This morning, I said to my 11-year-old daughter, “Could you pick up the pillows and put the couches back together for me, please?” (She had a friend sleep over last night and they camped in the living room.) Instantly (yes, instantly) she walked over and started picking up pillows and putting everything back together. Now, you might think, “Of course. That’s what you asked her to do.” However, it doesn’t always happen so fast. I was jazzed! What did I do? I thanked her and appreciated her for doing that, and for doing it the first time I asked. (Positive reinforcement.)
Then, I asked my son (14) if he would please pick up the Blokus game off the floor. We had played it the night before. He too was right on it. No questions. No pause. Just action. Yahoo! I love it!
When I asked them what caused them to move so quickly, they looked at me like I was an alien. Of course, this is how they behave always. Ha!
Well, I’m going to credit it to less stress, more rest, and flow time happiness.
The moral of this story?
1) Simple things make a difference. Thank them EVERY TIME they do something you like. (This is part of our Moms Making a Difference program.)
2) Make sure you and your kids have plenty of down time and rest time. Take advantage of lazy summer days.
3) Plan activities too, so there is balance.
Parenting can be a joyful experience. When you hit speed bumps, slow down and pay attention. The information you learn in those speed bumps will come back to serve you later. It has many times for me.
[Traci Carman is the Founder and CEO of A Loving Way ~ How I Parent Makes a Difference.]
, down time
If your kids are already out of school, like ours, you are making some quick adjustments to your schedule right about now.
It’s interesting because every year our children are older, our lives are different with regard to working or not working, being home with the kids, or having a new baby, etc.
For us, it’s really important that we create balance. I can get lost in my work, and we can also get lost in play. How do we accomplish both? This is the simple format we’re using this summer:
1) We came up with mom’s ”work” days.
2) We picked one day that is our “gallavant” day, and we are coming up with ideas of fun things to do on that day.
3) The other days are “flow” days. I will fit some work in, and we will fit some play in. We may create play dates with friends, or just hang out watching movies.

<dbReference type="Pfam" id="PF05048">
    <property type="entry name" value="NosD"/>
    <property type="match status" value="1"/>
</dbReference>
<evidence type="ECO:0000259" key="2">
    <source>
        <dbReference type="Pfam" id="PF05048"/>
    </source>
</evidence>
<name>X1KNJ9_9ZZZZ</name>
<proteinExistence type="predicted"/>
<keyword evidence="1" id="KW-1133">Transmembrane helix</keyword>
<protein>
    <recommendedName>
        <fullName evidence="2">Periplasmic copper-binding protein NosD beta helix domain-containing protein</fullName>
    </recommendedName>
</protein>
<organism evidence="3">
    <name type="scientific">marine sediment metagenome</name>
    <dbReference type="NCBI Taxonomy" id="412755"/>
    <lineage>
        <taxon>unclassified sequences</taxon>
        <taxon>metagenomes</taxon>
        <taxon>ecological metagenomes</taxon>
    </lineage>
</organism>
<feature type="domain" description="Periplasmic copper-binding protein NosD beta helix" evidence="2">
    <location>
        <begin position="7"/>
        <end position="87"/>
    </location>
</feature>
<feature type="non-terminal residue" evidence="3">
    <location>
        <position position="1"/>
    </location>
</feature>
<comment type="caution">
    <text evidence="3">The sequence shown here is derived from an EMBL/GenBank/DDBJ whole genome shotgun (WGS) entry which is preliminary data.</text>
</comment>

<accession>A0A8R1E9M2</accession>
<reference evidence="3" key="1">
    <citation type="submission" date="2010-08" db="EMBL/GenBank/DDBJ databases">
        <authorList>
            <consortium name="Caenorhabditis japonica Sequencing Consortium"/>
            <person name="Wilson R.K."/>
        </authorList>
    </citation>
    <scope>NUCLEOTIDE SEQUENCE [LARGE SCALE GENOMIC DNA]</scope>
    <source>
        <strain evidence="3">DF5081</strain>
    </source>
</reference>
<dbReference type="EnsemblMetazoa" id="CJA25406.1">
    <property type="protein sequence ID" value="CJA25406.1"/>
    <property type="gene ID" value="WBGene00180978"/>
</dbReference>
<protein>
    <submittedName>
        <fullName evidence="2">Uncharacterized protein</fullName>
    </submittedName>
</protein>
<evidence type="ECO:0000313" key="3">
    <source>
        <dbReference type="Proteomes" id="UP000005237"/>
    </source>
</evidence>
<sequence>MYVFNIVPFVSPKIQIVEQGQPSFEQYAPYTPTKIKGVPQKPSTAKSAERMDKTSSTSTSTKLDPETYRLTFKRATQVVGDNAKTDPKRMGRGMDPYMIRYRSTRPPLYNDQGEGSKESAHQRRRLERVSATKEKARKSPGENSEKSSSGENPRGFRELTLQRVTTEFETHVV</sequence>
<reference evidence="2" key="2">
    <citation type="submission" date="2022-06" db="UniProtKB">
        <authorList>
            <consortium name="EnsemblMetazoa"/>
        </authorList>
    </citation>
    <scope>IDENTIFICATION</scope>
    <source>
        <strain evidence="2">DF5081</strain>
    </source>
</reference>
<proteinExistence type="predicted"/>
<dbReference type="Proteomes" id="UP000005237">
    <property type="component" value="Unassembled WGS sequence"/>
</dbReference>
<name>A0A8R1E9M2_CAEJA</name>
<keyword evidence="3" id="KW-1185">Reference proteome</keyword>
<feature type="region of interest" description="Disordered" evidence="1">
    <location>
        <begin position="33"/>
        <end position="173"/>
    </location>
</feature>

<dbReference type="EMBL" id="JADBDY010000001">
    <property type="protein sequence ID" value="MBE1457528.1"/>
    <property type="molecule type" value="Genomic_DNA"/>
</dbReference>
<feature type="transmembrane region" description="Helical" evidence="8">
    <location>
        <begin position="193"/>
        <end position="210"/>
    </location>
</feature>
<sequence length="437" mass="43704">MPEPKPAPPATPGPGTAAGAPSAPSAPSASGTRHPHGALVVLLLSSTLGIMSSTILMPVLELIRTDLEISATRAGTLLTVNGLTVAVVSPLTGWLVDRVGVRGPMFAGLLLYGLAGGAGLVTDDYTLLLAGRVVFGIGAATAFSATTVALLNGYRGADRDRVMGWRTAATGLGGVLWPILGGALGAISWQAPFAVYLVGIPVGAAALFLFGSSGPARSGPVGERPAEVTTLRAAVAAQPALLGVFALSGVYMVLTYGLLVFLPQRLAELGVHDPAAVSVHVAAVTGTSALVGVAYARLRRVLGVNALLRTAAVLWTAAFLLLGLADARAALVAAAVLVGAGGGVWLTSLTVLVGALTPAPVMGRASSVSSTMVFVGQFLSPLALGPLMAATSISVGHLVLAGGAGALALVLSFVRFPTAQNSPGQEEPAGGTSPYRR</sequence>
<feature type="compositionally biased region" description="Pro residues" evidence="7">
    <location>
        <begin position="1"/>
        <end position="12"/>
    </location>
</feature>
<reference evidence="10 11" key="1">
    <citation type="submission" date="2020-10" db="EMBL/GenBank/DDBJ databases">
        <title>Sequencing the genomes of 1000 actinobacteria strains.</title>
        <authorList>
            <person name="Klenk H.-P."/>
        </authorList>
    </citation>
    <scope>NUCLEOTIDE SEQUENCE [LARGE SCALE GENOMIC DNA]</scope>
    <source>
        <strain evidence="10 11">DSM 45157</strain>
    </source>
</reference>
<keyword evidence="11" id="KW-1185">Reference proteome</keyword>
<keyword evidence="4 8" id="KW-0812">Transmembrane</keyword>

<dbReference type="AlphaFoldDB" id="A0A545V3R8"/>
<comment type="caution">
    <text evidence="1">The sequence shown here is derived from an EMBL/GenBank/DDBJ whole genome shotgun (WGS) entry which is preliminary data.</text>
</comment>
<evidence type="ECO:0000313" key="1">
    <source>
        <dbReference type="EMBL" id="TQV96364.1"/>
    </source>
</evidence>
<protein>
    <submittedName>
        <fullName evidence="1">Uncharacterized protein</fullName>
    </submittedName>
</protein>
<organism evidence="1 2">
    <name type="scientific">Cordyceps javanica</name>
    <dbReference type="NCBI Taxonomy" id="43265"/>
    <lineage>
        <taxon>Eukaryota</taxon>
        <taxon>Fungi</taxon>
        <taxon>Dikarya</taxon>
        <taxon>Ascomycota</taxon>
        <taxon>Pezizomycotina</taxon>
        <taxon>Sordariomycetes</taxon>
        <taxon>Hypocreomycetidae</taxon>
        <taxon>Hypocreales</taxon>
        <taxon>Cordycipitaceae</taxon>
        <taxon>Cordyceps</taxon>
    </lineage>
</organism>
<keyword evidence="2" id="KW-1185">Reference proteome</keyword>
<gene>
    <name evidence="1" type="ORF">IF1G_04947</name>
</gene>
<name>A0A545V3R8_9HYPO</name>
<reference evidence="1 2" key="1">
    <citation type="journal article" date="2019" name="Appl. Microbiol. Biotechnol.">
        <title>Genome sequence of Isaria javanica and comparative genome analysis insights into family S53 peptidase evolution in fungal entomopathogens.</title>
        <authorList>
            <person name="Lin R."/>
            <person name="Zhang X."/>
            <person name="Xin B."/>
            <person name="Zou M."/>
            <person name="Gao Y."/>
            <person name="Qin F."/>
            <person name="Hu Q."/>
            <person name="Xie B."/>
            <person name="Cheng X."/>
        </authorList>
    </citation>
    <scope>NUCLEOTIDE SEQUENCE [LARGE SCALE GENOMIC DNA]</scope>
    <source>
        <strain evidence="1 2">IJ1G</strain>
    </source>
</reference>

It’s nice to create some amount of structure AND some amount of free time and free expression.
See what works for your family. Have FUN!
[Traci Carman is the Founder and CEO of A Loving Way ~ How I Parent Makes a Difference. Join our free monthly Q&A calls: www.alovingway.com/monthlycall.]
, conscious parenting
Today my 11-year-old daughter said, “We make a good team.” We actually do. We work well together. We talk. We bond. Best of all is the openness and honesty of our conversations. Obviously they are age appropriate. What I like about them, and she even commented, is that we can say whatever is true for us, and have real girl talk. I feel like the fruits of my labor are paying off. We have been conversing about life for 11+ years now, and rather than moving away from me as she heads into the tween/teen journey, she’s leaning in to me. Yes! Even my 14-year-old son … I’m noticing a depth of connection really taking place. He’s spreading his wings, being who he is, and yet coming in for connection, feedback and love. My secret? Authentic connection. I feel them, and they feel me. Period.
[Traci Carman is the Founder of A Loving Way ~ How I Parent Makes a Difference. Join our free monthly Q&A calls by registering at www.alovingway.com/monthlycall.]
, moving away
My oldest son is 22 years old and going through some challenges in his life. As a mom, I sure wish he was little and I could just grab him under my wing and make it all good again. However, as our kids grow up, it becomes their responsibility to make choices and live their life, while going through lessons, challenges and triumphs.
What I shared with my son is that I am his mom, I will stand by his side, and I love him. I shared that we all make choices, some not the best, and we do our best to move forward, hopefully making better choices as we go.
What I also shared is that as I was learning and growing in my life, I was making my share of mistakes along the way. We all do. Because I was a mom at the time, I know some of those mistakes have impacted him, and that I am really sorry for that.
All parents will come to a point in life where we realize we have done some pretty amazing things for our kids … and we have done some pretty hurtful things too. My kids know that while I don’t have all the answers, my heart is 200% for them every time a decision is made. And, I’ve gotten support along the way, whether it’s been a listening ear, a coach, mentor, books, classes, etc. If you need some help on your parenting journey, be sure to get it. It’s too important of a job to give it to chance. It really does take a village to raise a child. Who is in your village?
[Traci Carman is the Founder of A Loving Way ~ How I Parent Makes a Difference. For information about coaching and other services and programs: 800-647-1171, tracicarman@alovingway.]
Tags: adult children
, conscious parenting
, i love you